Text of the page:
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What Makes You Attractive?


The day I got married, I made an interesting discovery. My husband’s wedding ring was extremely attractive. Throughout our honeymoon, I’d catch myself staring at his ring finger and playing with his wedding band. He got a kick out of it because I literally could not keep my hands off it.

Now while I was on cloud nine from being a newlywed, I think subconsciously it’s a pull for all of us. We’re attracted to people who are taken. After my husband proposed, he couldn’t keep his hands off my engagement ring. He kept playing with it and moving it around in the light to watch it sparkle.

Maybe the two of us are just weird, but I think there’s something there. As a single woman, I’d often look at men in dating relationships and notice how wonderful they were. I’d try to make myself feel better by telling myself that all the good guys are already taken and that’s why no one was interested. But the truth is we all start in the same place. We all start out single.

I’ve been finding that attraction comes in different forms, and for me, it’s in a lot of the little things. When my husband squishes a bug for me, offers to lend me a hand in the middle of a disagreement or cooks me dinner, I find all those things attractive. For me, attraction comes with his servant’s heart and the way he loves me.

My biggest hope was always that I would get married. But I never felt like guys paid attention to me in that way. I had a lot of guy friends but no dates. I didn’t feel as physically attractive as the other girls I knew, and I didn’t feel all that desirable. It led to discontentment being single because I felt like something was wrong with me.

One of the best things I did for myself while I was single was coming to terms with my self worth. I wasn’t single because I wasn’t loved or because I wasn’t worth it. We tend to look at people in relationships as more complete, which leads us to feeling like something is wrong with us when we don’t have a date Friday night.

After my last relationship and before I met Josh, I felt like I wouldn’t ever find anyone else and that no man wanted me. I was left questioning whether I was worth it or whether I was attractive enough. Breakups can do that.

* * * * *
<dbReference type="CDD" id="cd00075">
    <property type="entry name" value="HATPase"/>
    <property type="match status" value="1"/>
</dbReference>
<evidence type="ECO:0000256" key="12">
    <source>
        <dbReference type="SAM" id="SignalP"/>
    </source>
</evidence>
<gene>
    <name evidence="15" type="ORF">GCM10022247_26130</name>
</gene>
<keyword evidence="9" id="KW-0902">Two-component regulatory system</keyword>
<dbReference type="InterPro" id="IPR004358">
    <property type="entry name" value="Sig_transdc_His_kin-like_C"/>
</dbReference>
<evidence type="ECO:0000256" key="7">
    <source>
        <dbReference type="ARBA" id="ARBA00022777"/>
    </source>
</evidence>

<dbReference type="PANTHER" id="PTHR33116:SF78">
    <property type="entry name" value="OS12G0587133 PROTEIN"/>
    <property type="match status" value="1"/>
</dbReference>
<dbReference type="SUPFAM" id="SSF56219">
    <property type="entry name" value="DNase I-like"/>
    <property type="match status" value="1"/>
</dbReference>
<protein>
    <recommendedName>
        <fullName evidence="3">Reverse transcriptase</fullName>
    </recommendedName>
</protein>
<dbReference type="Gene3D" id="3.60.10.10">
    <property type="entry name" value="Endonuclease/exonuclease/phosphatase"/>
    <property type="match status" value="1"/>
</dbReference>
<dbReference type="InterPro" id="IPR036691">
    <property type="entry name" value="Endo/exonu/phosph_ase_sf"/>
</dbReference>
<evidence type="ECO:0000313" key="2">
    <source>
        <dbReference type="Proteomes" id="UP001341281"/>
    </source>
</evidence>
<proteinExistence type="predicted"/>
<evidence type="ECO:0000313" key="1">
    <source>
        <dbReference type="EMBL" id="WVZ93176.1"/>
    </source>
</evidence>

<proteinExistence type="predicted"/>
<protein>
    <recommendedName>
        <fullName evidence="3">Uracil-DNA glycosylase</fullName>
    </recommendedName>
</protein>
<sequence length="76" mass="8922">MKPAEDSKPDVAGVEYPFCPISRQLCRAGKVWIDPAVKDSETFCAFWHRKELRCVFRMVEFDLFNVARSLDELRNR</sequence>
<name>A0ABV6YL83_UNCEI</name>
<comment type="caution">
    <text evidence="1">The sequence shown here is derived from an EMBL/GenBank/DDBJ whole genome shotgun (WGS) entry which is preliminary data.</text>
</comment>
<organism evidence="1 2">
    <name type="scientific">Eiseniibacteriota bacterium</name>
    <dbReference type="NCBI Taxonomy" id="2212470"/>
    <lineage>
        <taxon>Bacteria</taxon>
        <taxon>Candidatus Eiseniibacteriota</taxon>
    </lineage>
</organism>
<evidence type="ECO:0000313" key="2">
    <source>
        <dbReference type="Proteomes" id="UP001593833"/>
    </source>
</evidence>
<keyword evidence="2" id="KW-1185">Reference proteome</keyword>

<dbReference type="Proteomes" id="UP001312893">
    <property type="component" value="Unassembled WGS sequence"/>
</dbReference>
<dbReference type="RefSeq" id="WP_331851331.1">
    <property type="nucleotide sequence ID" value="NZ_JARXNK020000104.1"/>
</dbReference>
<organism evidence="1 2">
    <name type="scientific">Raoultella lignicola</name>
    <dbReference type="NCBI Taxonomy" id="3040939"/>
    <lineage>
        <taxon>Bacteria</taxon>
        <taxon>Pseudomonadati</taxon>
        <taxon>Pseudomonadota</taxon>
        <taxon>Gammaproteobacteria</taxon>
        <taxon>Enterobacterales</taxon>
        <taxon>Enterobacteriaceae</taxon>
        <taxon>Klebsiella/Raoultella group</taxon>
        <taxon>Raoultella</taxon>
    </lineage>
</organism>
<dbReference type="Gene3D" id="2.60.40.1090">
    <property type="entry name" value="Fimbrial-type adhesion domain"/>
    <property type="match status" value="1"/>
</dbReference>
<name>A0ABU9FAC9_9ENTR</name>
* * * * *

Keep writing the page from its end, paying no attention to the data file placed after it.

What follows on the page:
Instead of focusing on a relationship, I was left with myself. I spent that time getting to know God more and learning about who I am in Christ. I dug deeper into theological issues of interest and spent much of my time studying Scripture and talking about it. I gained more confidence in myself and realized that I was OK not being in a relationship. My relationship status did not define me or my worth.

My husband was attracted to that when he met me. I wanted a relationship so badly at the time, but I knew I didn’t have to be in one to be happy with myself.  I wasn’t placing my worth in whether or not I had a boyfriend. Because of that, my relationship was more of an intentional choice than a way to cope with loneliness or desire for companionship.

What makes you attractive? You are attractive because of your habits and quirks and different aspects of your personality. My husband was attracted to me for little things I didn’t even know I did. The focus for those seeking a pure relationship won’t be on physical beauty; although, it will be there. The right person will be drawn to you just as you are. Tweet This You don’t have to look like the people in magazines or act like the most popular person you know.

If you’re currently single and struggling with waiting, I encourage you to make a list of all the things that make you attractive. Not all the good people are taken. It just looks that way because when we’re single, we put people in relationships up on a pedestal and think they are somehow more special than we are. Waiting is much easier when you’re comfortable with who are as an individual and place your worth in that instead of your perception of how others view you.

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About the Author

Amy Kessler

Amy Kessler interned with the Boundless team in 2011 and is a journalism graduate from Biola University with a minor in biblical studies. She has experience in newspapers, magazines, blogging, social media and online content management. Amy lives in California where she works as a marketing assistant for a community college district and blogs about her spiritual life. She enjoys playing tennis, experimenting with HTML, and discussing marriage and relationships.

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